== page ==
A Pair of Napoleon III Style Curule Stool
This pair of curule stools from the Napoleon III period is directly inspired by the antique model. It takes its name from the Latin sella curulis, from currus, “chariot”. Symbol of civic power under Roman antiquity, only magistrates with the imperium (the power to compel and punish) were allowed to sit on it. These curules (consuls, proconsuls, lenders, propréteurs, édiles curules, dictateurs, maîtres de la cavalerie, décemvirs) thus gave their name to this piece of furniture. Concerning its geographical origin, Livy Titus claims that it came from Etruria, brought by Tarquin the ancient king of Rome of Etruscan origin. The seat was originally made of wood inlaid with ivory. Julius Caesar sat on a golden curule.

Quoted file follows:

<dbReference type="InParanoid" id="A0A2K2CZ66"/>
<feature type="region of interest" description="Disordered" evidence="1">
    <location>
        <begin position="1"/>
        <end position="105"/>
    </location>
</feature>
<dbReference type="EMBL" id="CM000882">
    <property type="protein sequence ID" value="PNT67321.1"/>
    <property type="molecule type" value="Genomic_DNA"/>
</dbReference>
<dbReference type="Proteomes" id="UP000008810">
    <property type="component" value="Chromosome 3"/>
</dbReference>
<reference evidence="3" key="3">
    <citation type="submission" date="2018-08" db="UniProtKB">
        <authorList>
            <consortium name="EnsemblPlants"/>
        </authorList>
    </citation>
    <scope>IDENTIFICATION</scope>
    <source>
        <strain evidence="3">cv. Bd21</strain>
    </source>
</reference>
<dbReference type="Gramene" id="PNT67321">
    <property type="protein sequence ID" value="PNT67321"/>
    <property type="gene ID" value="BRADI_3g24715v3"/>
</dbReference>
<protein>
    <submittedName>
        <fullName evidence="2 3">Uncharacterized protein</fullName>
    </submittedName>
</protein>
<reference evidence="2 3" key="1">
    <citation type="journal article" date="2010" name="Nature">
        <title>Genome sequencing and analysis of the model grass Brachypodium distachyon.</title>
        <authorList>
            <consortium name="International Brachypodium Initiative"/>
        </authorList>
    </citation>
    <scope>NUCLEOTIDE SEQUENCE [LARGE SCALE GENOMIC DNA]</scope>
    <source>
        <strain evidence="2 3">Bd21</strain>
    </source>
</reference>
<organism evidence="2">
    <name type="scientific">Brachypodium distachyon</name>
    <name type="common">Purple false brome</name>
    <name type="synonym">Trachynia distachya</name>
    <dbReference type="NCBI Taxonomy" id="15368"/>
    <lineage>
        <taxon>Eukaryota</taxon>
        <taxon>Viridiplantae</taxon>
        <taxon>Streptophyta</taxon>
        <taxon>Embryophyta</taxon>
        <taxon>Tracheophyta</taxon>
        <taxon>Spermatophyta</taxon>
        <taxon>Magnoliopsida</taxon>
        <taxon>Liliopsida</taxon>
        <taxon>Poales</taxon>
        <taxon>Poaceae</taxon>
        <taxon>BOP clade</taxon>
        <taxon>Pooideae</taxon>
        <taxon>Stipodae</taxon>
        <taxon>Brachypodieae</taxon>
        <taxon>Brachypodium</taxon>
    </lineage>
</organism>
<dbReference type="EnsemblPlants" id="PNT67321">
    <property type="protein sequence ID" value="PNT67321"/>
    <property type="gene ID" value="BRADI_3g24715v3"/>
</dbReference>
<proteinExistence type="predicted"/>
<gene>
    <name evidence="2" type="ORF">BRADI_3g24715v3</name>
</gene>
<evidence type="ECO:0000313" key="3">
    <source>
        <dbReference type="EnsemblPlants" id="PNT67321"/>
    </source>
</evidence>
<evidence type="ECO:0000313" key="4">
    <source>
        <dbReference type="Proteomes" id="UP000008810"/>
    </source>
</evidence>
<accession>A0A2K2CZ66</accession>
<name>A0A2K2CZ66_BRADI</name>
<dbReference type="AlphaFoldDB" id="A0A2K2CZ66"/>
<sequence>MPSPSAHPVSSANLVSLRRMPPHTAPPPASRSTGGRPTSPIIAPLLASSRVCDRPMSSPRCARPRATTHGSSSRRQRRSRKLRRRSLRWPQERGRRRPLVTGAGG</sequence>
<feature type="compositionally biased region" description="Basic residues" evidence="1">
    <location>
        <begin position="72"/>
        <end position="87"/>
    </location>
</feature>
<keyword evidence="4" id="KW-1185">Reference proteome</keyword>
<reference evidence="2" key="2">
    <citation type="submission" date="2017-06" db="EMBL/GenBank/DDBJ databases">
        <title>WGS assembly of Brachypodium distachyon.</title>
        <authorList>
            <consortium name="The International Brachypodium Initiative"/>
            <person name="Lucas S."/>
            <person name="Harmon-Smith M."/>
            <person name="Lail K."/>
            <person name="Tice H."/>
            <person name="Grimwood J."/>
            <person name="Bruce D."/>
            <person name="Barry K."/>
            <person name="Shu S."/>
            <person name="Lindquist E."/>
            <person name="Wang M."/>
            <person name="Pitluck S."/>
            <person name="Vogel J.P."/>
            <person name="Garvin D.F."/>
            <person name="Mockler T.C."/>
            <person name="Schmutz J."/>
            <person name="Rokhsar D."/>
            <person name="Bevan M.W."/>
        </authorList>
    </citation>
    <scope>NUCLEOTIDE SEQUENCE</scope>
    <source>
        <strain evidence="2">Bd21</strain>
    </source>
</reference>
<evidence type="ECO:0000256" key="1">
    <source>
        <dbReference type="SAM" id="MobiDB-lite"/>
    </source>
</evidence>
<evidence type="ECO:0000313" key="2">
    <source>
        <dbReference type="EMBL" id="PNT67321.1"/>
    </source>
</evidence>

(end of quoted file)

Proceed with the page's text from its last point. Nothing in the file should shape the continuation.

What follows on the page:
The pair of curule stools have the same characteristics as its antique predecessor with its curved seat responding to human morphology. Nevertheless, the use of metal is typical of the Napoleon III period.
Missing a metal pendant on one of the stools.